1) When you and your bad boy get in that insane fight, and you don’t know how it began, why it happened, or why he stormed out the door . . . when you’re ready to follow him so you can beg his forgiveness—but you don’t have any idea what to apologize for—here’s what’s really going on:

He wanted to get out of the house. So he caused the fight. The men I worked with (ages seventeen to seventy-something) admitted it. This sleazy little tactic is dime-a-dozen common.

2) Which leads to this: What did most men admit they wanted to get out of the truly awful battles that you cried through? You know, the ones where he yelled so loud you finally backed down? The ones where you felt as though you’d die of hurt?

If Jeopardy could have more realistic categories, the response to “most common thing men want women to do during a fight?” would be “Alex, what is “shut the f*** up.

Yes, another thing these men admitted to me when I worked with them. They knew that with enough fighting and yelling they could wear you down and get you to shut up and back down.

3) Remember this when he tells you “you’re the only one I’ve ever been able to talk to.” Yeah, right. Think those words with a real sarcastic tone because first of all he’s probably said the same thing to 100 other women before you. Because he knows those words work like catnip and honey.  The men I worked with were very clear that they used this line only to manipulate. Every man I worked with admitted to saying the same.

4) When he says, “I can’t live without you,” here’s a news flash. He can. And he will. Quite well. The question is, can you live with him? Do you want to? Do you like being kept off balance? Do you treasure being used like medicine for someone’s lack of self-confidence or need to control?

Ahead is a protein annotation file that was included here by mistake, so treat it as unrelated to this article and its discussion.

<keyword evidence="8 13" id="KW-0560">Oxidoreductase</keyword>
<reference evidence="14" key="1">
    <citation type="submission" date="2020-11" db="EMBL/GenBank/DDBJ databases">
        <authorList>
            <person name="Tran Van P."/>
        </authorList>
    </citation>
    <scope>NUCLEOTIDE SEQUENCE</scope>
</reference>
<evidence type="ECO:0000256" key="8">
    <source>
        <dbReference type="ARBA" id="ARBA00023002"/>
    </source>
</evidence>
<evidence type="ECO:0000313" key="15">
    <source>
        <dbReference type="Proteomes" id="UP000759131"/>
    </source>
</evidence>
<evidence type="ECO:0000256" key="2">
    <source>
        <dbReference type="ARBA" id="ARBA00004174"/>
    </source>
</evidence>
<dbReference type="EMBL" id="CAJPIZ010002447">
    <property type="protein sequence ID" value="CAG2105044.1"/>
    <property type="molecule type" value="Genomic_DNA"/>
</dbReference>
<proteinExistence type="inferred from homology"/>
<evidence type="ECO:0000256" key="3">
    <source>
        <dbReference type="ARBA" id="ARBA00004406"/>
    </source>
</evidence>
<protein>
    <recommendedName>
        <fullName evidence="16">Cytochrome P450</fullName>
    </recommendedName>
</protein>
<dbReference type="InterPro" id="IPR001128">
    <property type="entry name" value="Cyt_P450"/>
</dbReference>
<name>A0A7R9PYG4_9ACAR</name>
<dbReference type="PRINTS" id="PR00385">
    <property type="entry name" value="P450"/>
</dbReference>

5) You want to believe it will change and that things will get better. That if you explain it once more, write one more email, one more letter, one more pleading text, and cry one more time, then finally he will understand! And once he understands, those moments of incredible tenderness and bliss —when he gives you that crooked smile and takes you in his arms and then gently helps you onto his exciting motorcycle—will last forever.

I promise you, things will not change. He will not get better. There’s nothing you can do unless he wants to change. Nothing. The cycle will continue as long as you let it.

So here’s my advice, as a mother, a sister, a friend and most of all, from a woman who worked with those bad boys:

Choose kind over thrilling. It wears much better.

Choose responsible over devil-may-care. It will keep you and your children warm and safe at night.

Choose a man who wants to be your friend, not one who will be your life-long home improvement project.

Randy Susan Meyers’ novels are informed by her work with criminal offenders and families impacted by emotional and family violence. Her most recent novel, Accidents of Marriage, was chosen by the Massachusetts Center for the Book as “2015 Must Read Fiction” and by Kirkus Reviews as on of their “Top Ten Popular Fiction” choices. Both the hardcover and paperback placed on the Independent Bookstores IndieNext List in 2014 and 2015.

Choosing Accidents of Marriage as a People “Pick of The Week,” the magazine wrote, “This novel’s unsparing look at emotional abuse and its devastating consequences gives it gravity and bite, while a glimpse into a physically damaged mind both surprises and fascinates.
”

The Boston Globe called her second novel, The Comfort of Lies, “Sharp and biting, and sometimes wickedly funny when the author skewers Boston’s class and neighborhood dividing lines, but it has a lot of heart, too.”